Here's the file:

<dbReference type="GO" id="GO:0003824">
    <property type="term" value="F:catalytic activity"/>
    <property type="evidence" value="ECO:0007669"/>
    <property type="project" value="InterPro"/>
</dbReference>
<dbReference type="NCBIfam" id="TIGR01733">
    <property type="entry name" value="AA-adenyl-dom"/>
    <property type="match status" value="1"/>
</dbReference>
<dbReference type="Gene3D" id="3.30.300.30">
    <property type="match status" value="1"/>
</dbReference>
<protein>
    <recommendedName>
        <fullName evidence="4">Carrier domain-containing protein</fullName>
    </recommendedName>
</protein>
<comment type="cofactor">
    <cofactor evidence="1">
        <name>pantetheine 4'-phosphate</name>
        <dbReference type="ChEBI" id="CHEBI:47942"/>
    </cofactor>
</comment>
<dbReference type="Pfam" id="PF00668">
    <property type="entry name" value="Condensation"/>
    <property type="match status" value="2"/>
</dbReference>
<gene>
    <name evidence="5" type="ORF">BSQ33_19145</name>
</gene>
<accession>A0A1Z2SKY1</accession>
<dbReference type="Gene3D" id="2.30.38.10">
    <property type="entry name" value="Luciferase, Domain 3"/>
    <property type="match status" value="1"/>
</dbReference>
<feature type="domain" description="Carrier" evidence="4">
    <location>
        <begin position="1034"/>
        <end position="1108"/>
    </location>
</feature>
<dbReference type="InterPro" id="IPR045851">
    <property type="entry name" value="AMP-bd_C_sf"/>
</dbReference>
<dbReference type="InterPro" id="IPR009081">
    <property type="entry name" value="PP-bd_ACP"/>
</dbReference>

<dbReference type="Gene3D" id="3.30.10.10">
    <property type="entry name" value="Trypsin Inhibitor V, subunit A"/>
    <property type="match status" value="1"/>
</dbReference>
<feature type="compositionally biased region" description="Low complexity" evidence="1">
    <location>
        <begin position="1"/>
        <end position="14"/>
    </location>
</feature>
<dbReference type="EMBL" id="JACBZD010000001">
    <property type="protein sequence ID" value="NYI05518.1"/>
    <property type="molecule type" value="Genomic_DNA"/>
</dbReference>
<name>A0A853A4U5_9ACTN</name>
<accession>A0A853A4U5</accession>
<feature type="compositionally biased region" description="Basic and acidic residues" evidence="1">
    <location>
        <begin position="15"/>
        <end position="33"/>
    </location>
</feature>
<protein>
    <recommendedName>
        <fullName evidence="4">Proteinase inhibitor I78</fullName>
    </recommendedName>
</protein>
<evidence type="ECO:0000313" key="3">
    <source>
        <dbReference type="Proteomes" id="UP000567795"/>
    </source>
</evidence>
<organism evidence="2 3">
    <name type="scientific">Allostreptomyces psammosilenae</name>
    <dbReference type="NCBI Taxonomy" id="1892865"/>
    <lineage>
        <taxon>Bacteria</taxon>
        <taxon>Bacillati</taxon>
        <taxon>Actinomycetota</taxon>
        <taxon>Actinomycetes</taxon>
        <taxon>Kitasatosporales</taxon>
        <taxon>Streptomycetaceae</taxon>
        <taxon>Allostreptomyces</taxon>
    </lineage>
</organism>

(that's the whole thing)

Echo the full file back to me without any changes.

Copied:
<dbReference type="GO" id="GO:0003824">
    <property type="term" value="F:catalytic activity"/>
    <property type="evidence" value="ECO:0007669"/>
    <property type="project" value="InterPro"/>
</dbReference>
<dbReference type="NCBIfam" id="TIGR01733">
    <property type="entry name" value="AA-adenyl-dom"/>
    <property type="match status" value="1"/>
</dbReference>
<dbReference type="Gene3D" id="3.30.300.30">
    <property type="match status" value="1"/>
</dbReference>
<protein>
    <recommendedName>
        <fullName evidence="4">Carrier domain-containing protein</fullName>
    </recommendedName>
</protein>
<comment type="cofactor">
    <cofactor evidence="1">
        <name>pantetheine 4'-phosphate</name>
        <dbReference type="ChEBI" id="CHEBI:47942"/>
    </cofactor>
</comment>
<dbReference type="Pfam" id="PF00668">
    <property type="entry name" value="Condensation"/>
    <property type="match status" value="2"/>
</dbReference>
<gene>
    <name evidence="5" type="ORF">BSQ33_19145</name>
</gene>
<accession>A0A1Z2SKY1</accession>
<dbReference type="Gene3D" id="2.30.38.10">
    <property type="entry name" value="Luciferase, Domain 3"/>
    <property type="match status" value="1"/>
</dbReference>
<feature type="domain" description="Carrier" evidence="4">
    <location>
        <begin position="1034"/>
        <end position="1108"/>
    </location>
</feature>
<dbReference type="InterPro" id="IPR045851">
    <property type="entry name" value="AMP-bd_C_sf"/>
</dbReference>
<dbReference type="InterPro" id="IPR009081">
    <property type="entry name" value="PP-bd_ACP"/>
</dbReference>

<dbReference type="Gene3D" id="3.30.10.10">
    <property type="entry name" value="Trypsin Inhibitor V, subunit A"/>
    <property type="match status" value="1"/>
</dbReference>
<feature type="compositionally biased region" description="Low complexity" evidence="1">
    <location>
        <begin position="1"/>
        <end position="14"/>
    </location>
</feature>
<dbReference type="EMBL" id="JACBZD010000001">
    <property type="protein sequence ID" value="NYI05518.1"/>
    <property type="molecule type" value="Genomic_DNA"/>
</dbReference>
<name>A0A853A4U5_9ACTN</name>
<accession>A0A853A4U5</accession>
<feature type="compositionally biased region" description="Basic and acidic residues" evidence="1">
    <location>
        <begin position="15"/>
        <end position="33"/>
    </location>
</feature>
<protein>
    <recommendedName>
        <fullName evidence="4">Proteinase inhibitor I78</fullName>
    </recommendedName>
</protein>
<evidence type="ECO:0000313" key="3">
    <source>
        <dbReference type="Proteomes" id="UP000567795"/>
    </source>
</evidence>
<organism evidence="2 3">
    <name type="scientific">Allostreptomyces psammosilenae</name>
    <dbReference type="NCBI Taxonomy" id="1892865"/>
    <lineage>
        <taxon>Bacteria</taxon>
        <taxon>Bacillati</taxon>
        <taxon>Actinomycetota</taxon>
        <taxon>Actinomycetes</taxon>
        <taxon>Kitasatosporales</taxon>
        <taxon>Streptomycetaceae</taxon>
        <taxon>Allostreptomyces</taxon>
    </lineage>
</organism>